The following information was prepared by David Levin, Senior Program Manager in the Bureau of Educational and Cultural Affairs (ECA), US Department of State, and presented to participants in workshop conducted by the Bureau on September 26, 2002 in Washington, D.C.
TIPS FOR WRITING COMPETITIVE GRANT PROPOSALS
The points I will be making are tailored to the Bureau's institutional grant opportunities. But much of what I will tell you is generic, relating to institutional grant programs funded by both the public and private sectors and may help you when applying for individual scholarships and fellowships as well. While some of my comments and suggestions may seem basic, it is often the basic rules that are not followed, with predictable results.
- Understand the mission of the Bureau and the purposes of the program to which you are applying. What are the Bureau and program objectives? Why is the grant program important to your organization? Do your interests and needs mesh with the Bureau's and program's stated missions, purposes and objectives? Are you clearly eligible?
- Confer with the program officer administering the program before you begin the writing process. This can be done by email, by telephone or in person. Share your ideas regarding what you would like funded. Clarify program objectives and requirements. Ask to talk with grantees that have competed successfully in the program and seek their advice and counsel.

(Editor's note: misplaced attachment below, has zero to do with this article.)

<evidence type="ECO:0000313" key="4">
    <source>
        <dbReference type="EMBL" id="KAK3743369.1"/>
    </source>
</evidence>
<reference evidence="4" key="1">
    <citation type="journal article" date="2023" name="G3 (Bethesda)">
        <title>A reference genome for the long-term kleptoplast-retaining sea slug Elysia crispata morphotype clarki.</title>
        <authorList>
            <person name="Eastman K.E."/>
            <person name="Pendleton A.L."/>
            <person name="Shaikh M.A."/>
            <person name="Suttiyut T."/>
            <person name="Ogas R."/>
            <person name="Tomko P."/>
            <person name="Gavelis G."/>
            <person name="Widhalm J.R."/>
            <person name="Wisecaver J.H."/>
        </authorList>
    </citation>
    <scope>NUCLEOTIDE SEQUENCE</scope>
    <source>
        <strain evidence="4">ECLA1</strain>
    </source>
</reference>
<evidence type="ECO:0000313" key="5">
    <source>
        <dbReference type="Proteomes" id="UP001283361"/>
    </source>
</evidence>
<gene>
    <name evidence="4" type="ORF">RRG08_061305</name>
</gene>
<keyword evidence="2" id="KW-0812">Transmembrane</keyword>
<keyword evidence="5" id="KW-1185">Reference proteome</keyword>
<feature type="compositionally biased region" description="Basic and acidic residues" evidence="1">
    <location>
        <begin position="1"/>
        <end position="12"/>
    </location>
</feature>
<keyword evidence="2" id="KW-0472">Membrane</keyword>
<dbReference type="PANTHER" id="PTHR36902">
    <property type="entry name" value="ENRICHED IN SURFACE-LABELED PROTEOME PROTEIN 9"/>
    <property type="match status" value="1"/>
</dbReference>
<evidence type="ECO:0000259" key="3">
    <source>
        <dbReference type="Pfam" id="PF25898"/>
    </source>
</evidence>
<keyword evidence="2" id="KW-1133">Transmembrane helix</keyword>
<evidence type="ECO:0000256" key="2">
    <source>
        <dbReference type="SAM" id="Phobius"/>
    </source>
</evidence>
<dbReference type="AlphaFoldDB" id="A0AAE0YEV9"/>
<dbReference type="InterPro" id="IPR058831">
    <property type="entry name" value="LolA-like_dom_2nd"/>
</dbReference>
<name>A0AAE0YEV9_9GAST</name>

- Before applying, consider submitting your proposal in partnership with other organizations. This may be particularly valuable if your organization is small, is less experienced in grant writing, or if you see programmatic advantages through collaboration. Generally, consortia proposals are well-received in Washington, giving "more bang for the buck."
- Read the RFGP (request for grant proposals)/application instructions thoroughly before writing the proposal, and make sure you understand what you have read. If you have any questions, contact the program office.
- Follow the instructions exactly as you go through the proposal writing process.
- REVIEW, FULLY UNDERSTAND AND BE SURE THAT YOUR PROPOSAL RESPONDS TO ALL THE CRITERIA AGAINST WHICH PROPOSALS WILL BE EVALUATED!!! These are spelled out for you. Remember that reviewers are instructed to assess proposals against each and every criterion, and all review criteria are equally weighted. Grant proposals submitted to ECA need to respond to from four to twelve or more review criteria, depending on the complexity and purpose(s) of the grant program. Five review criteria often inadequately addressed include the following:
Diversity --- Does your proposal demonstrate your organization's commitment to promoting the awareness and understanding of diversity?
"Diversity" includes participants representing different ethnicities, races, genders, religions and geographic locations as well as people of different socio-economic status and people with disabilities. But diversity is more than that.
Does your program topic relate to diversity? Are your employees a diverse group? What about program volunteers? Does your grantee orientation program discuss diversity matters? Do your host program sites, whether in the United States or abroad, represent geographic, cultural and ethnic diversity? Think broadly and creatively. Note that this particular review criterion is in every Bureau RFGP (Request for Grant Proposals)
Value to U.S.